Research Library

Search over three decades of research on mindsets, including Mindset Scholars Network briefs and working papers, and other publications from Network studies and initiatives.


Developmental Stage

Publication Type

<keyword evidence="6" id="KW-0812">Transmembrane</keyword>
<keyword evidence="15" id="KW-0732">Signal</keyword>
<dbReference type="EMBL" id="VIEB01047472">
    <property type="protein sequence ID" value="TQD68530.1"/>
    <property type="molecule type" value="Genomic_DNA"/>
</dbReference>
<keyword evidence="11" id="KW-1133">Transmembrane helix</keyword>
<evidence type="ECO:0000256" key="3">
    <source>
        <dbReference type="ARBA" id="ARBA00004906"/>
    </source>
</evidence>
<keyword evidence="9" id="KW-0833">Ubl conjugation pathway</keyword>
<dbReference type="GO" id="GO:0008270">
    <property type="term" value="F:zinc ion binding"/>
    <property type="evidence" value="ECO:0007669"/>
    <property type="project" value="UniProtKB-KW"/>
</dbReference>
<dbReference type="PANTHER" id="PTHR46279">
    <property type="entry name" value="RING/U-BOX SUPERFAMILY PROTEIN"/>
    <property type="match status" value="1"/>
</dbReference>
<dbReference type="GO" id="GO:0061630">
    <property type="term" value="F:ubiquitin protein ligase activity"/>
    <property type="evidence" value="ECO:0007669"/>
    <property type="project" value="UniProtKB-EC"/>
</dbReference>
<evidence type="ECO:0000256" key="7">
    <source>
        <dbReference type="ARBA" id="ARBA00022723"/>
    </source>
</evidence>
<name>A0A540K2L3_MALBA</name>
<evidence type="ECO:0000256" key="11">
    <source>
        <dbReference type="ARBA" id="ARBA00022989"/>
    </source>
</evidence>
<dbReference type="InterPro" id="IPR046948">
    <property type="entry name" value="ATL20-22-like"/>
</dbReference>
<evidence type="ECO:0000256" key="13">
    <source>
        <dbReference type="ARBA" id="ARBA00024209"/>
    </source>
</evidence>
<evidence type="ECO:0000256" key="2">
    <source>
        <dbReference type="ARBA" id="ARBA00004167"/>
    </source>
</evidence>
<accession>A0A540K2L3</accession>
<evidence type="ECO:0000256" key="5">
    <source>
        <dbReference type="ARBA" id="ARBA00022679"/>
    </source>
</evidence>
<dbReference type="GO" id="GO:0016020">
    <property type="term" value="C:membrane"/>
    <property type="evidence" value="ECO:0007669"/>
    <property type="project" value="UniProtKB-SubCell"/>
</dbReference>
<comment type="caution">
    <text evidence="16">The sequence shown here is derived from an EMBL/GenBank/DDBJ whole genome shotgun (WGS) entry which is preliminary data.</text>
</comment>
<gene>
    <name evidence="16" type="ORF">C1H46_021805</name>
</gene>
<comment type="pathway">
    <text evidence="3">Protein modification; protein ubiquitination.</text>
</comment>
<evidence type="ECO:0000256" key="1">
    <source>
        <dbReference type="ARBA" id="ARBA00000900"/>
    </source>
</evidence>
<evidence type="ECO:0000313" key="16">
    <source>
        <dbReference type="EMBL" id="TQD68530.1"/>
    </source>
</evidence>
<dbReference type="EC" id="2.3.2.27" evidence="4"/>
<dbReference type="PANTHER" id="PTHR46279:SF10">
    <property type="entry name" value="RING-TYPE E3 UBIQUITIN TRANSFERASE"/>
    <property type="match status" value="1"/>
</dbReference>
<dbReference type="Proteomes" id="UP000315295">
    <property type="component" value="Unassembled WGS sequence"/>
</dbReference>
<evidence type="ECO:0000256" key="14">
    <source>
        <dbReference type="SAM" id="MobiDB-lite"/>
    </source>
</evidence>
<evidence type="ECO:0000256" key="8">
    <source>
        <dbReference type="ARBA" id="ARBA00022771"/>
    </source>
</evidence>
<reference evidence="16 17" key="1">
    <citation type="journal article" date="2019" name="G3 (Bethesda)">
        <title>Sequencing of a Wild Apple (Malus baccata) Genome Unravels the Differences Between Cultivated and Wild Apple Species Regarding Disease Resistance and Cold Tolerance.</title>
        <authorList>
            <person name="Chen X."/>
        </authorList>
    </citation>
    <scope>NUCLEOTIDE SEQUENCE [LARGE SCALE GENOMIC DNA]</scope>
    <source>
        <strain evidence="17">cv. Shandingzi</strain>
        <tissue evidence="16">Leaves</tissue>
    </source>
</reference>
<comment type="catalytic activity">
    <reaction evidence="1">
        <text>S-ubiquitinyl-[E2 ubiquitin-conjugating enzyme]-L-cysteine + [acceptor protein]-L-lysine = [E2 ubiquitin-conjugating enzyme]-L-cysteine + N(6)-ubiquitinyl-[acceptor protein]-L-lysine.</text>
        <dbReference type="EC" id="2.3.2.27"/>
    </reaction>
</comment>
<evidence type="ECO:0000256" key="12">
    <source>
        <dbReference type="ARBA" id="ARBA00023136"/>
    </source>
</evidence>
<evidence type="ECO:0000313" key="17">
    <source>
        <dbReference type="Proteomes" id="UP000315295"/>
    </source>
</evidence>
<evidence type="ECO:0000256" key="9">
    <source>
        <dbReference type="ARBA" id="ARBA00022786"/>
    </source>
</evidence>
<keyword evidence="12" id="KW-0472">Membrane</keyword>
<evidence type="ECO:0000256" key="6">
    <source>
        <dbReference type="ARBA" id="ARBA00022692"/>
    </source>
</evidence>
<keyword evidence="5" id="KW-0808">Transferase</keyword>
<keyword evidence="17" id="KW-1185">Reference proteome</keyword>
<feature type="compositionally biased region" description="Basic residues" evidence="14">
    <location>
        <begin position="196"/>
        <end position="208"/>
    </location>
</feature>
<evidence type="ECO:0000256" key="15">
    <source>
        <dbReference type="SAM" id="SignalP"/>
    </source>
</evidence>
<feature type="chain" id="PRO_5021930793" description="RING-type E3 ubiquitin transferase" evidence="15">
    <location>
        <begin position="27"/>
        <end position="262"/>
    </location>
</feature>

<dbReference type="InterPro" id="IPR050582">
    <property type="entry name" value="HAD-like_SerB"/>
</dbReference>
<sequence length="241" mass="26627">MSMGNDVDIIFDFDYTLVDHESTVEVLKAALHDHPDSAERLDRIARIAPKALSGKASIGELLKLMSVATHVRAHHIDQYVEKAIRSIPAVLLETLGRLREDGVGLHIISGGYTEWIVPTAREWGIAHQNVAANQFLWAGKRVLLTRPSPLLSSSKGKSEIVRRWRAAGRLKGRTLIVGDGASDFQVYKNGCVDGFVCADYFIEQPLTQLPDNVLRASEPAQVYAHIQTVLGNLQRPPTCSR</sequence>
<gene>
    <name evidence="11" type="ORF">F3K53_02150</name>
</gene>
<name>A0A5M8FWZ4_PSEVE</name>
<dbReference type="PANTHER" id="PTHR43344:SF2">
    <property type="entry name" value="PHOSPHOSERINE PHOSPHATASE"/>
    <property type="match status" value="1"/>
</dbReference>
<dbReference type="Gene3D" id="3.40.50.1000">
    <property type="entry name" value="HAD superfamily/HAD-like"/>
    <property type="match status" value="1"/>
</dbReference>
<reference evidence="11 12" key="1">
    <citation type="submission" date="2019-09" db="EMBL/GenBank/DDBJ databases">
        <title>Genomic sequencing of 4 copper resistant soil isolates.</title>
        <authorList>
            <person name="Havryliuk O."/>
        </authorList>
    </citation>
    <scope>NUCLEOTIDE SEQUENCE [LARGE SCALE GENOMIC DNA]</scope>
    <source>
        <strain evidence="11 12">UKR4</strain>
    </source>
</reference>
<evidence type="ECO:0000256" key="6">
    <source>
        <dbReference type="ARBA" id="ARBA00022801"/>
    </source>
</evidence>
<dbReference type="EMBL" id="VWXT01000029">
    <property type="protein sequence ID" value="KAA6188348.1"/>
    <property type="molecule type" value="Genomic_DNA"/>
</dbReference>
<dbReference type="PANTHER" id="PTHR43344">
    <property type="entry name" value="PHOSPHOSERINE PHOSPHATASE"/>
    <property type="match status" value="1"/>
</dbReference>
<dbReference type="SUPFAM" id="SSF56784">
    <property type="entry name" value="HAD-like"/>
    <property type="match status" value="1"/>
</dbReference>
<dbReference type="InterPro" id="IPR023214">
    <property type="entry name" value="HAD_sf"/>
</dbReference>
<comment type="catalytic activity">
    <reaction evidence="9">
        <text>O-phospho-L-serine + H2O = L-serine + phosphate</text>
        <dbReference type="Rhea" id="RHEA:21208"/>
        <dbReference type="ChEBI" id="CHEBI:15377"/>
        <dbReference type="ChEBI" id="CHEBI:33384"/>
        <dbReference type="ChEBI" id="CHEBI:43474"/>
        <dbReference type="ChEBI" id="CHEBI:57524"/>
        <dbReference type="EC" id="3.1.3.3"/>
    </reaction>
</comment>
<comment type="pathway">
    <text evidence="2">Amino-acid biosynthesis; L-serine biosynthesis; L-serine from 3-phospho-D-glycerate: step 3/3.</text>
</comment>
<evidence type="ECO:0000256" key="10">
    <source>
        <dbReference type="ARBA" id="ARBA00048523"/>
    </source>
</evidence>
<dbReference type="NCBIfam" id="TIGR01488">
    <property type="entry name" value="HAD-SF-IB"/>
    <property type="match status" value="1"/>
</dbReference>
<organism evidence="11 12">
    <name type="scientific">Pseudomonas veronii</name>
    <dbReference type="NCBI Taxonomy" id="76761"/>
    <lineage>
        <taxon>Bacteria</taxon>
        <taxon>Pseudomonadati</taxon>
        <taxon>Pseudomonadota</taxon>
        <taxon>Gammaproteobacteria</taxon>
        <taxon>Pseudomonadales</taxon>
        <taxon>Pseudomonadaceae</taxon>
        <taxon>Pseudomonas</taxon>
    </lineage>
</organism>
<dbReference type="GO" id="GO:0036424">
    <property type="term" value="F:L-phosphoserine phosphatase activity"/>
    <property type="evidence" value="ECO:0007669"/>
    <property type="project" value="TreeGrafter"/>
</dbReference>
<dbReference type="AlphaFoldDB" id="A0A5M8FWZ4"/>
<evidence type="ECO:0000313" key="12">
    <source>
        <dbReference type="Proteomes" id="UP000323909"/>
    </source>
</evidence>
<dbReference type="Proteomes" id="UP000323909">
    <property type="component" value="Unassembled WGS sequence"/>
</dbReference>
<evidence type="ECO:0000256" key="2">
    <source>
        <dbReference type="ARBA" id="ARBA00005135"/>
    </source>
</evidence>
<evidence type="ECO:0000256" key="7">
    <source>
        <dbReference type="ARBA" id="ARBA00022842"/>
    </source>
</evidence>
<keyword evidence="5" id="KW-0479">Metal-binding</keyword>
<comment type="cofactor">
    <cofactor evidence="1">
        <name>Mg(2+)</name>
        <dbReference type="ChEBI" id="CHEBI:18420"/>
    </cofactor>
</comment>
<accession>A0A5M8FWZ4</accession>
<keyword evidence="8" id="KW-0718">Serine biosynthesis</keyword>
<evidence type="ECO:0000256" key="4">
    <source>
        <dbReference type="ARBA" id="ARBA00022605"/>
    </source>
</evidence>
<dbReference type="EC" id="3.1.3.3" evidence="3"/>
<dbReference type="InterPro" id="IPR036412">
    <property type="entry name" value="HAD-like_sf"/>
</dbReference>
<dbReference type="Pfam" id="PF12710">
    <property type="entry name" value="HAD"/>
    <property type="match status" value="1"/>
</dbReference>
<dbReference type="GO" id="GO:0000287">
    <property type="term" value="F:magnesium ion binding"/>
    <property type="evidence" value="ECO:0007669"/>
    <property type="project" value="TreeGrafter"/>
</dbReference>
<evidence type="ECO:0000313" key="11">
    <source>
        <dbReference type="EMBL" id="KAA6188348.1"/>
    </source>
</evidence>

The authors propose a cultural mismatch theory that identifies one source of the social class achievement gap between first-generation and continuing-generation college students. Four studies test the hypothesis that first-generation students underperform because interdependent norms from their mostly working-class backgrounds constitute a mismatch with middle-class independent norms prevalent in universities. First, surveys of university administrators revealed that American universities focus primarily on norms of independence. Second, a longitudinal survey revealed that universities' focus on independence does not match first-generation students' relatively interdependent motives for attending college and that this cultural mismatch is associated with lower grades. Finally, 2 experiments revealed that representing the university culture in terms of independence (i.e., paving one's own paths) rendered academic tasks difficult and, thereby, undermined first-generation students' performance. Conversely, representing the university culture in terms of interdependence (i.e., being part of a community) reduced this sense of difficulty and eliminated the performance gap without adverse consequences for continuing-generation students.